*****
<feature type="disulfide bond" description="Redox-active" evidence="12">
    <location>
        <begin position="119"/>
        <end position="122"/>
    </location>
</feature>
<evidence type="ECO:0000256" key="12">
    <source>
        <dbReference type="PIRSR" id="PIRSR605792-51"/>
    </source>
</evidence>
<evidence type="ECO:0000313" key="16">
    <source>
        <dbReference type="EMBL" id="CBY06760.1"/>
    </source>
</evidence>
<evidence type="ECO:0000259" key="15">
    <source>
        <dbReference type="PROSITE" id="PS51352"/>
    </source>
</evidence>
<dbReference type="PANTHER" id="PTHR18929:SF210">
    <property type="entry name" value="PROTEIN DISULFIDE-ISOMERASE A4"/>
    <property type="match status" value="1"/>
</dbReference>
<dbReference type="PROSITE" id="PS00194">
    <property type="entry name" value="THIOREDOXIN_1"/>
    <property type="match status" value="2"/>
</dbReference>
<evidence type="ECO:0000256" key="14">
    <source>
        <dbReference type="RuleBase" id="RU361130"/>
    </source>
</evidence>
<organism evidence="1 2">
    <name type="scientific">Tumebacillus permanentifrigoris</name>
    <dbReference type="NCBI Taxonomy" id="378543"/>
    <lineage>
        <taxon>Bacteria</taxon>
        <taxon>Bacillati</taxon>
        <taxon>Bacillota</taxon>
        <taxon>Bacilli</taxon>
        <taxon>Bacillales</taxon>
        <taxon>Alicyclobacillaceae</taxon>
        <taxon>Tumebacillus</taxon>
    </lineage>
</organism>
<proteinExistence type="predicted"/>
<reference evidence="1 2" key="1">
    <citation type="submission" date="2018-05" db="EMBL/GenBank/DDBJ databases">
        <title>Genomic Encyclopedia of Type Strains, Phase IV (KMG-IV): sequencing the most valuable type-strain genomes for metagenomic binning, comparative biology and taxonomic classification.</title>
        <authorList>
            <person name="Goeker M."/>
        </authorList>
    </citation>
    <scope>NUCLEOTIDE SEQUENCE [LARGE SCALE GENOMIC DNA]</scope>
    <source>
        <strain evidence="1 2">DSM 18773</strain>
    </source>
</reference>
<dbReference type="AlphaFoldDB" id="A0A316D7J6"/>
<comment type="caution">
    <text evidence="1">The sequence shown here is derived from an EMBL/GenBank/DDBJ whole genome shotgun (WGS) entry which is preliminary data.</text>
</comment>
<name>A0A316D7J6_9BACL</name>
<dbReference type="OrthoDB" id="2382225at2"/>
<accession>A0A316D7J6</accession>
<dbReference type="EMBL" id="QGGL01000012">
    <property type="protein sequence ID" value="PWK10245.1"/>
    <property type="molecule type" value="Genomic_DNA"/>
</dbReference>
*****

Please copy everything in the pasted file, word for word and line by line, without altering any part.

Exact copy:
<feature type="disulfide bond" description="Redox-active" evidence="12">
    <location>
        <begin position="119"/>
        <end position="122"/>
    </location>
</feature>
<evidence type="ECO:0000256" key="12">
    <source>
        <dbReference type="PIRSR" id="PIRSR605792-51"/>
    </source>
</evidence>
<evidence type="ECO:0000313" key="16">
    <source>
        <dbReference type="EMBL" id="CBY06760.1"/>
    </source>
</evidence>
<evidence type="ECO:0000259" key="15">
    <source>
        <dbReference type="PROSITE" id="PS51352"/>
    </source>
</evidence>
<dbReference type="PANTHER" id="PTHR18929:SF210">
    <property type="entry name" value="PROTEIN DISULFIDE-ISOMERASE A4"/>
    <property type="match status" value="1"/>
</dbReference>
<dbReference type="PROSITE" id="PS00194">
    <property type="entry name" value="THIOREDOXIN_1"/>
    <property type="match status" value="2"/>
</dbReference>
<evidence type="ECO:0000256" key="14">
    <source>
        <dbReference type="RuleBase" id="RU361130"/>
    </source>
</evidence>
<organism evidence="1 2">
    <name type="scientific">Tumebacillus permanentifrigoris</name>
    <dbReference type="NCBI Taxonomy" id="378543"/>
    <lineage>
        <taxon>Bacteria</taxon>
        <taxon>Bacillati</taxon>
        <taxon>Bacillota</taxon>
        <taxon>Bacilli</taxon>
        <taxon>Bacillales</taxon>
        <taxon>Alicyclobacillaceae</taxon>
        <taxon>Tumebacillus</taxon>
    </lineage>
</organism>
<proteinExistence type="predicted"/>
<reference evidence="1 2" key="1">
    <citation type="submission" date="2018-05" db="EMBL/GenBank/DDBJ databases">
        <title>Genomic Encyclopedia of Type Strains, Phase IV (KMG-IV): sequencing the most valuable type-strain genomes for metagenomic binning, comparative biology and taxonomic classification.</title>
        <authorList>
            <person name="Goeker M."/>
        </authorList>
    </citation>
    <scope>NUCLEOTIDE SEQUENCE [LARGE SCALE GENOMIC DNA]</scope>
    <source>
        <strain evidence="1 2">DSM 18773</strain>
    </source>
</reference>
<dbReference type="AlphaFoldDB" id="A0A316D7J6"/>
<comment type="caution">
    <text evidence="1">The sequence shown here is derived from an EMBL/GenBank/DDBJ whole genome shotgun (WGS) entry which is preliminary data.</text>
</comment>
<name>A0A316D7J6_9BACL</name>
<dbReference type="OrthoDB" id="2382225at2"/>
<accession>A0A316D7J6</accession>
<dbReference type="EMBL" id="QGGL01000012">
    <property type="protein sequence ID" value="PWK10245.1"/>
    <property type="molecule type" value="Genomic_DNA"/>
</dbReference>